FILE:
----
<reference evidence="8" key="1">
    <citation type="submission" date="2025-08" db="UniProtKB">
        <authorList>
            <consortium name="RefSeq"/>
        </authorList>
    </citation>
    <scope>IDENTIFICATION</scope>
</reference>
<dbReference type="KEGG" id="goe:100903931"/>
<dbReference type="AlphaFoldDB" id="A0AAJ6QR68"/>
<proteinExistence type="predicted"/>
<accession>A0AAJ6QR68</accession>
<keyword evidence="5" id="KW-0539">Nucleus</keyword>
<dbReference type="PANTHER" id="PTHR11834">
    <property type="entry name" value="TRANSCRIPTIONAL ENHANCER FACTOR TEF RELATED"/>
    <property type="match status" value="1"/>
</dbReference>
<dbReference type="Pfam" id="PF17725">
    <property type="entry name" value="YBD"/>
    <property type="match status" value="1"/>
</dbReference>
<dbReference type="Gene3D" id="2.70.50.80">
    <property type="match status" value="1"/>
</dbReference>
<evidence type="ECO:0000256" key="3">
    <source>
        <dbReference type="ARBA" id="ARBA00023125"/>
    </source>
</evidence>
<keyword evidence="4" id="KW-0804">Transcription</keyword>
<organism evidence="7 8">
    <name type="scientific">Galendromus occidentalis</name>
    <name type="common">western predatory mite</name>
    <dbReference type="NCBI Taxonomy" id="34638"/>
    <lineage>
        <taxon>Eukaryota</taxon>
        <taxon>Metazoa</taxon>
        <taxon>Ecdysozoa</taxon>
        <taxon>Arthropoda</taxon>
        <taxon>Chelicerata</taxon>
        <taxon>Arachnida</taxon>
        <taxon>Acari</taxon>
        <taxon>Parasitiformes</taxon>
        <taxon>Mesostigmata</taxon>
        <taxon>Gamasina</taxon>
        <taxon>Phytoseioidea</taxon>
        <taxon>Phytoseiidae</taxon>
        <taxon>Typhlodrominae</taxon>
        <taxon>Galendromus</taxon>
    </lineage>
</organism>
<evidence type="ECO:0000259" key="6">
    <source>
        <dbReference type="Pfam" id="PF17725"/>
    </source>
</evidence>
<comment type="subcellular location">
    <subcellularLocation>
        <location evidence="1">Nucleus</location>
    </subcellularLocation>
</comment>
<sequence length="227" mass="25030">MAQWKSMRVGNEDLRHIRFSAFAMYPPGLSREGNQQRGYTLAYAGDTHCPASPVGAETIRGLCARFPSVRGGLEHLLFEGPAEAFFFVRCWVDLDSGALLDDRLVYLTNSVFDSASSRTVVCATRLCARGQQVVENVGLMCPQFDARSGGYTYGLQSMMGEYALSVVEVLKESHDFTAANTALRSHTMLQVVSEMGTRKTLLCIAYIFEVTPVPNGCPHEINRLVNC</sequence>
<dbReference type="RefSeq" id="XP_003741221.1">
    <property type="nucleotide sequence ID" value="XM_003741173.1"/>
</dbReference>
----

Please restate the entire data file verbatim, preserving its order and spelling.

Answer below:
<reference evidence="8" key="1">
    <citation type="submission" date="2025-08" db="UniProtKB">
        <authorList>
            <consortium name="RefSeq"/>
        </authorList>
    </citation>
    <scope>IDENTIFICATION</scope>
</reference>
<dbReference type="KEGG" id="goe:100903931"/>
<dbReference type="AlphaFoldDB" id="A0AAJ6QR68"/>
<proteinExistence type="predicted"/>
<accession>A0AAJ6QR68</accession>
<keyword evidence="5" id="KW-0539">Nucleus</keyword>
<dbReference type="PANTHER" id="PTHR11834">
    <property type="entry name" value="TRANSCRIPTIONAL ENHANCER FACTOR TEF RELATED"/>
    <property type="match status" value="1"/>
</dbReference>
<dbReference type="Pfam" id="PF17725">
    <property type="entry name" value="YBD"/>
    <property type="match status" value="1"/>
</dbReference>
<dbReference type="Gene3D" id="2.70.50.80">
    <property type="match status" value="1"/>
</dbReference>
<evidence type="ECO:0000256" key="3">
    <source>
        <dbReference type="ARBA" id="ARBA00023125"/>
    </source>
</evidence>
<keyword evidence="4" id="KW-0804">Transcription</keyword>
<organism evidence="7 8">
    <name type="scientific">Galendromus occidentalis</name>
    <name type="common">western predatory mite</name>
    <dbReference type="NCBI Taxonomy" id="34638"/>
    <lineage>
        <taxon>Eukaryota</taxon>
        <taxon>Metazoa</taxon>
        <taxon>Ecdysozoa</taxon>
        <taxon>Arthropoda</taxon>
        <taxon>Chelicerata</taxon>
        <taxon>Arachnida</taxon>
        <taxon>Acari</taxon>
        <taxon>Parasitiformes</taxon>
        <taxon>Mesostigmata</taxon>
        <taxon>Gamasina</taxon>
        <taxon>Phytoseioidea</taxon>
        <taxon>Phytoseiidae</taxon>
        <taxon>Typhlodrominae</taxon>
        <taxon>Galendromus</taxon>
    </lineage>
</organism>
<evidence type="ECO:0000259" key="6">
    <source>
        <dbReference type="Pfam" id="PF17725"/>
    </source>
</evidence>
<comment type="subcellular location">
    <subcellularLocation>
        <location evidence="1">Nucleus</location>
    </subcellularLocation>
</comment>
<sequence length="227" mass="25030">MAQWKSMRVGNEDLRHIRFSAFAMYPPGLSREGNQQRGYTLAYAGDTHCPASPVGAETIRGLCARFPSVRGGLEHLLFEGPAEAFFFVRCWVDLDSGALLDDRLVYLTNSVFDSASSRTVVCATRLCARGQQVVENVGLMCPQFDARSGGYTYGLQSMMGEYALSVVEVLKESHDFTAANTALRSHTMLQVVSEMGTRKTLLCIAYIFEVTPVPNGCPHEINRLVNC</sequence>
<dbReference type="RefSeq" id="XP_003741221.1">
    <property type="nucleotide sequence ID" value="XM_003741173.1"/>
</dbReference>